Short­age of 50,000 cy­ber spe­cial­ists ‘puts UK at risk of in­fra­struc­ture at­tacks’

Nato ad­viser warns Britain faces state-spon­sored in­tru­sion for next decade and must bol­ster de­fences

The Sunday Telegraph - - Technology Intelligence - By Robin Pag­na­menta HEAD OF TECH­NOL­OGY

BRITAIN will be wide-open to state­spon­sored cy­ber-at­tacks on its crit­i­cal in­fra­struc­ture in­clud­ing its en­ergy sup­ply for the next decade be­cause of a short­age of 50,000 cy­ber-se­cu­rity spe­cial­ists, a top Nato ad­viser has warned.

Prof Paul Theron, a mem­ber of Nato’s cy­ber-se­cu­rity re­search group and an ad­viser to the Euro­pean Com­mis­sion, said Britain ur­gently needs to bol­ster its de­fences against what he called a now “con­stant” bar­rage of so­phis­ti­cated at­tacks from state-spon­sored and crim­i­nal or­gan­i­sa­tions against power sta­tions, elec­tric­ity net­works and other es­sen­tial sys­tems.

The re­marks come as The Sun­day Tele­graph to­day re­veals fresh de­tails of a suc­cess­ful Rus­sian at­tack on the UK na­tional grid on June 8 2017 – the day of the gen­eral elec­tion.

“All coun­tries are strug­gling to re­cruit cy­ber spe­cial­ists and … that hurts our econ­omy,” he said, adding that the tempo of at­tacks had sharply in­creased.

“It’s every day. You see these at­tacks hap­pen all the time. There is prob­a­bly not one sin­gle day that there are not these kind of at­tacks.”

Prof Theron, ex-head of cy­ber-re­sil- ience at Thales, one of France’s big­gest de­fence com­pa­nies, now lec­tures at Cran­field Uni­ver­sity.

He said Britain re­mains highly vul­ner­a­ble be­cause much of its in­dus­trial in­fra­struc­ture was de­signed and built in the Seven­ties and Eight­ies in an era be­fore cy­ber-se­cu­rity was a con­cern.

“To change the level of cy­ber-se­cu­rity of in­dus­trial in­stal­la­tions like elec­tric­ity dis­tri­bu­tion takes time,” he said.

“It’s [a] long-term [prob­lem]. It’s go­ing to take an­other 10 years be­fore things re­ally im­prove.”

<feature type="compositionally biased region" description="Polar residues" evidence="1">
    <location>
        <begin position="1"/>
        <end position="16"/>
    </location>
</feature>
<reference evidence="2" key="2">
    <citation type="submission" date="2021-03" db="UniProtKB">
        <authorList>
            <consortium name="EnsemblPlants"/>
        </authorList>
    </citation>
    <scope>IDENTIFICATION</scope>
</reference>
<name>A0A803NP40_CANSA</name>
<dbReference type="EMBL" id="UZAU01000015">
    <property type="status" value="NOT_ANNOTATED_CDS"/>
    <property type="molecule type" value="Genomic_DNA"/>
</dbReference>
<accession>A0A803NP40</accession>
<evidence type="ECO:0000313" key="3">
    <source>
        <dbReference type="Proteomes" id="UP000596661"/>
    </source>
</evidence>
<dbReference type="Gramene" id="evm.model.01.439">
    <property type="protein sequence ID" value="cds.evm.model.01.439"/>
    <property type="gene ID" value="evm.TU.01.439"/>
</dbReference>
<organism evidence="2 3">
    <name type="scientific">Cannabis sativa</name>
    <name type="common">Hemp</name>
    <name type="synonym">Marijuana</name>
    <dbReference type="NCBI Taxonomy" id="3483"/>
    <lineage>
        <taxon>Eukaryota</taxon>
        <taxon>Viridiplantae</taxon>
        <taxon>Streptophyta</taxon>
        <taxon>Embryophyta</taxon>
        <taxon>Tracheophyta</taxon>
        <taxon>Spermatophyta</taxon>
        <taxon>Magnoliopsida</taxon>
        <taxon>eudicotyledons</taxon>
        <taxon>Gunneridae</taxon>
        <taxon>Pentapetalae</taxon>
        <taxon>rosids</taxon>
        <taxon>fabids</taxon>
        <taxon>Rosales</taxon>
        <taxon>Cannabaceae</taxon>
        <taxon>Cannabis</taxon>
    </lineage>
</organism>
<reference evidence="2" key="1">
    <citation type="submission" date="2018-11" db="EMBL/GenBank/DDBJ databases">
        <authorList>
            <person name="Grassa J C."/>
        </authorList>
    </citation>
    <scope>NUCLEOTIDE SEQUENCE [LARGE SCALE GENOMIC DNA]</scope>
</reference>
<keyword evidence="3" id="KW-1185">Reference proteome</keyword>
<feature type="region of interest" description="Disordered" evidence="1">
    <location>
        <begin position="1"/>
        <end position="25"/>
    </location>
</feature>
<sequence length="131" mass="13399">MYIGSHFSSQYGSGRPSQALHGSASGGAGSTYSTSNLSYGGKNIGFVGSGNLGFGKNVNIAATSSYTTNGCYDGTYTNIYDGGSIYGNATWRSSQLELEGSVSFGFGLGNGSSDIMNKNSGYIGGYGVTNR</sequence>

The Rus­sian cy­ber-at­tack on elec­tion day was part of a pat­tern of as­saults which prompted Ofgem, the in­dus­try watch­dog, to a month ago an­nounce a new fund­ing pack­age worth £96mil­lion to beef up phys­i­cal and cy­ber-re­silience at Na­tional Grid and other en­ergy com­pa­nies. Na­tional Grid said: “Since 2013, sig­nif­i­cant changes have oc­curred in the se­cu­rity en­vi­ron­ment … Cy­ber-at­tacks have made a step-change from caus­ing dis­rup­tion, to be­ing de­signed to cause ma­jor wide­spread sab­o­tage and de­struc­tion.”

Prof Theron said small in­dus­trial de­vices found in power sta­tions, elec­tric­ity and gas dis­tri­bu­tion net­works left them highly ex­posed to cy­ber-war­fare, es­pe­cially as legacy sys­tems are con­nected to soft­ware ac­ces­si­ble on­line.

He said many UK con­ven­tional power sta­tions and in­stal­la­tions in the North Sea oil in­dus­try, which still sup­plies 43 per cent of UK sup­plies, were ex­am­ples of age­ing in­dus­trial in­fra­struc­ture which could eas­ily be ex­ploited.

This could ei­ther be by so­phis­ti­cated hack­ers op­er­at­ing re­motely from over­seas or via in­sid­ers at com­pa­nies, or their sub-con­trac­tors us­ing USB de­vices to in­sert mal­ware di­rectly into sys­tems.

“These firms can­not find the spe­cial­ists and this is com­pro­mis­ing their se­cu­rity. The reg­u­lar IT guys are not spe­cial­ists in cy­ber … So busi­nesses here in the UK are in dan­ger of be­ing at­tacked.”

Prof Theron said Britain was not alone in fac­ing a skills short­age. He said his es­ti­mate of 50,000 spe­cial­ists was based on an ex­trap­o­la­tion of fig­ures pro­duced last year which es­ti­mated 350,000 were needed across the EU and two mil­lion world­wide. A short­age of skills glob­ally com­bined with a surge in the vol­ume and so­phis­ti­ca­tion of cy­ber at­tacks was driv­ing up salaries and prompt­ing a brain drain.

A top Nato ad­viser has warned that Britain is fac­ing a ‘con­stant bar­rage’ of cy­ber at­tacks

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